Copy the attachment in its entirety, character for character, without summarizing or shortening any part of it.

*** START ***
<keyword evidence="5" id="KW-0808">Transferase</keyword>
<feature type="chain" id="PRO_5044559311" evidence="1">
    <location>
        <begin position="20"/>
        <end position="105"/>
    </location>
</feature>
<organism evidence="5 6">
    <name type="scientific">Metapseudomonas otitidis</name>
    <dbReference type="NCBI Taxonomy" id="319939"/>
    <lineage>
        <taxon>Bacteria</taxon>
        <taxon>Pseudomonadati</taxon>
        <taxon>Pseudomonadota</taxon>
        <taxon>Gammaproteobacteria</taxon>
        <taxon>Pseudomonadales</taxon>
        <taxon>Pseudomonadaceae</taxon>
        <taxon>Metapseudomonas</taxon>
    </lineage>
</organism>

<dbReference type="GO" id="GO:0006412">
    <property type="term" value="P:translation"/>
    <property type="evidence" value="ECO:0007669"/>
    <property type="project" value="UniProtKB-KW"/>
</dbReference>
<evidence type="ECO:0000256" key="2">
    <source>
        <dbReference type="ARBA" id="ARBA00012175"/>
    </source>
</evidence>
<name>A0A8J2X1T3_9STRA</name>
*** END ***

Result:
<keyword evidence="5" id="KW-0808">Transferase</keyword>
<feature type="chain" id="PRO_5044559311" evidence="1">
    <location>
        <begin position="20"/>
        <end position="105"/>
    </location>
</feature>
<organism evidence="5 6">
    <name type="scientific">Metapseudomonas otitidis</name>
    <dbReference type="NCBI Taxonomy" id="319939"/>
    <lineage>
        <taxon>Bacteria</taxon>
        <taxon>Pseudomonadati</taxon>
        <taxon>Pseudomonadota</taxon>
        <taxon>Gammaproteobacteria</taxon>
        <taxon>Pseudomonadales</taxon>
        <taxon>Pseudomonadaceae</taxon>
        <taxon>Metapseudomonas</taxon>
    </lineage>
</organism>

<dbReference type="GO" id="GO:0006412">
    <property type="term" value="P:translation"/>
    <property type="evidence" value="ECO:0007669"/>
    <property type="project" value="UniProtKB-KW"/>
</dbReference>
<evidence type="ECO:0000256" key="2">
    <source>
        <dbReference type="ARBA" id="ARBA00012175"/>
    </source>
</evidence>
<name>A0A8J2X1T3_9STRA</name>